Choose at Least Two Scenes Where Captain Plume and Kite Appear Together
Throughout the play The recruiting Officer by George Farquhar, it is clear that Captain Plume and Kite have a suspicious collusion that cons and lures unsuspecting simpletons to join their cause. Through this interaction, comedy can be created through the use of asides, winks, nudges and even subtle tones they use in their dialogue with one another. There are several scenes in which I believe this comedy can be easily shown. The first scene that this can be seen clearly is Act 1 Scene 1. In this scene we are introduced to Kite and Plume, and from the very outset their unsavoury pursuits can be seen.
For example, within the first few lines of the pair meeting, they are talking about Kite’s successful recruiting. When Kite tells him he has enlisted an attorney, Plume replies, “An attorney! Wert thou mad? List a lawyer! Discharge him, discharge him this minute. ” “Because I will have no body in my company that can write; a fellow that can write, can draw petitions”. From this it should be clear to the audience that he is concerned by having a writer in the company. This statement should exaggerate the comedy by Plume’s reaction to hearing of the attorney being enlisted.
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I would direct my actor to be relatively composed and relaxed while initially talking to Kite, with relaxed shoulders and slow, casual movements and slightly slumped posture. As Kite mentions the attorney, I would have him tighten up, adopting a straight posture to show his nerves and unease. This should be funny to the audience because they can see how nervous that makes him, giving the impression of a stereotypical recruiting officer who tricks his victims into joining but is afraid of petitions against them.
To reiterate the comedy that should be created, I would instruct my actor to say the second half of the line to the audience: “a fellow that can write, can draw petitions”. Saying this with raised eyebrows and rolling his eyes while saying it should create humour to the audience, making them laugh at the collusion between the pair. Later in the same scene, comedy can be created when the pair discuss “Molly at the castle”, one of Plume’s old lovers. Plume’s dismissive and quick-thinking should be comedic for the audience.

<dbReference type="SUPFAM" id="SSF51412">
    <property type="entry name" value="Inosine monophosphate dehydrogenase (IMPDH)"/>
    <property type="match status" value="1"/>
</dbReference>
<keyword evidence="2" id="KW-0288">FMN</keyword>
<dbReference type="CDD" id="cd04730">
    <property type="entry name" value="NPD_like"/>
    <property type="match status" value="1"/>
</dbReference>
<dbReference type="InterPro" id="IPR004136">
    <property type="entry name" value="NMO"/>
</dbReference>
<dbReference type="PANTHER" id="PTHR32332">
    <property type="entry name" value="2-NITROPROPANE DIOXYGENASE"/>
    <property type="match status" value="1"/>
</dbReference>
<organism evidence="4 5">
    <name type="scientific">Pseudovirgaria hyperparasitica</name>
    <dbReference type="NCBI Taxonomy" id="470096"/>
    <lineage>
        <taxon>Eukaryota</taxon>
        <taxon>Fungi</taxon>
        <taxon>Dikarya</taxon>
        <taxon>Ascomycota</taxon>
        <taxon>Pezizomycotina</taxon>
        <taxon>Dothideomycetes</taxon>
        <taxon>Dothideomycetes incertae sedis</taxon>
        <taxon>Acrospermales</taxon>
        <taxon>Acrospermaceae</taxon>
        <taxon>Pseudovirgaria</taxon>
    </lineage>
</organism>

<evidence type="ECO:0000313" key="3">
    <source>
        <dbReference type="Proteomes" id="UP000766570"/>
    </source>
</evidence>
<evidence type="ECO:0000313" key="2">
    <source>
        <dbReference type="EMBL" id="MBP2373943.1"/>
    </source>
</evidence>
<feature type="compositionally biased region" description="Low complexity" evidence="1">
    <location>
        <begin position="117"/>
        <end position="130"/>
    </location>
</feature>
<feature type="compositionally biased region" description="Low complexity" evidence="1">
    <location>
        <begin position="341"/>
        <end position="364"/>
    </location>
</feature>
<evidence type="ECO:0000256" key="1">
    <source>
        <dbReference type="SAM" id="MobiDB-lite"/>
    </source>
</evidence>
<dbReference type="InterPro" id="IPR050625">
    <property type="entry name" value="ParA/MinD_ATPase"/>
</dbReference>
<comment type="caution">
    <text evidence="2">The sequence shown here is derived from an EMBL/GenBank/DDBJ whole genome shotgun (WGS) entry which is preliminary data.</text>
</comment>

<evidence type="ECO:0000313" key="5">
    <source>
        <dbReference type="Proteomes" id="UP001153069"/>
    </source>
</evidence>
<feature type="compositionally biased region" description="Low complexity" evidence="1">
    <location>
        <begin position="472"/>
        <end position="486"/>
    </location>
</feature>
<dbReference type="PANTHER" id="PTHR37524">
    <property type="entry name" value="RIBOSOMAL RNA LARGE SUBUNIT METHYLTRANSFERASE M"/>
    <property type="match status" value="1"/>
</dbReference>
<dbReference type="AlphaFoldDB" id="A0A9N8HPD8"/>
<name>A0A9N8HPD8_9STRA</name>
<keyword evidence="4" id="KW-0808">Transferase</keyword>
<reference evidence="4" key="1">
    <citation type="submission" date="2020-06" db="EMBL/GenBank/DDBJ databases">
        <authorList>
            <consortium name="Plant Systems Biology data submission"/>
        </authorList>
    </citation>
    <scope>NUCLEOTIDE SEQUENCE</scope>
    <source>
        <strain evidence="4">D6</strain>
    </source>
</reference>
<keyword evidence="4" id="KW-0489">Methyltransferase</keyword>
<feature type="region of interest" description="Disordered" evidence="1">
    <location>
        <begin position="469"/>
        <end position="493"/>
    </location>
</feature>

Almost immediately after Plume is told Molly Has had a child, he instructs Kite to claim the baby is his and sign him up to the recruitment. This should again show to the audience a comic side to the recruiting officer’s job and through the stereotypical perception of a recruiting officer of the time, the audience should find this funny. To ensure my audience laughs at this, I would instruct my actor, when reading out the list of women he has as wives, to pull from his pocket a long roll of paper, allowing it to unravel to the floor as he reads. This almost slapstick comedic technique should make my audience laugh.
The set and lighting should be simple throughout, as should the lighting, enabling the actors to show effectively their characters without the distraction of complex sets/lights. Another scene in which Plume and Kite appear together is Act 2 Scene 3, where they recruit Appletree and Pairmain. This scene has a lot of opportunities for comedy and as a director, I would ensure that as many of these are exploited as is possible. As Plume enters singing, I would instruct him to look across to Kite while Appletree and Pairmain are not looking and give him an obvious wink.
This should be seen by the audience, causing them to laugh at the over-exaggeration of the wink and them to the fact that the 2 unsuspecting men are about to be tricked in some way. As Pearmain demands to see the mayor, Plume should take Kite further downstage left in order to stage-whisper his next line to him. This should be used as almost an aside with Appletree and Pairmain further upstage quietly whispering to each other. This should add humour to the scene by clearly showing physically the collusion between Plume and Kite.
Following this short aside, Plume’s tone should be noticeably different towards Kite, adopting a more aggressive tone as if he is angry with him for tricking the two men. This should be funny to the audience because they should, through the wink at the beginning of the scene and the aside, know the insincerity of this anger. This dramatic irony should prove humorous. In order to maximise the comedy throughout all of their scenes, I would cast the pair appropriately. To add humour I would cast a short Plume and a tall Kite. This contrast to their status should make the audience laugh, especially when kite is kicked off stage by Plume.
This action in itself should be comical through the use of high kicking and mumbling of insults towards Kite, however the height difference should be an added comic effect. In conclusion I think that through the use of winks, asides and the delivery of specific lines, the collusion between Captain Plume and Kite can be used effectively to portray humour and comedy to the audience in scenes where they appear together. Furthermore I think that the dramatic irony created by little looks and gestures that the audience sees, but other actors do not, further adds to the comedy of the interaction.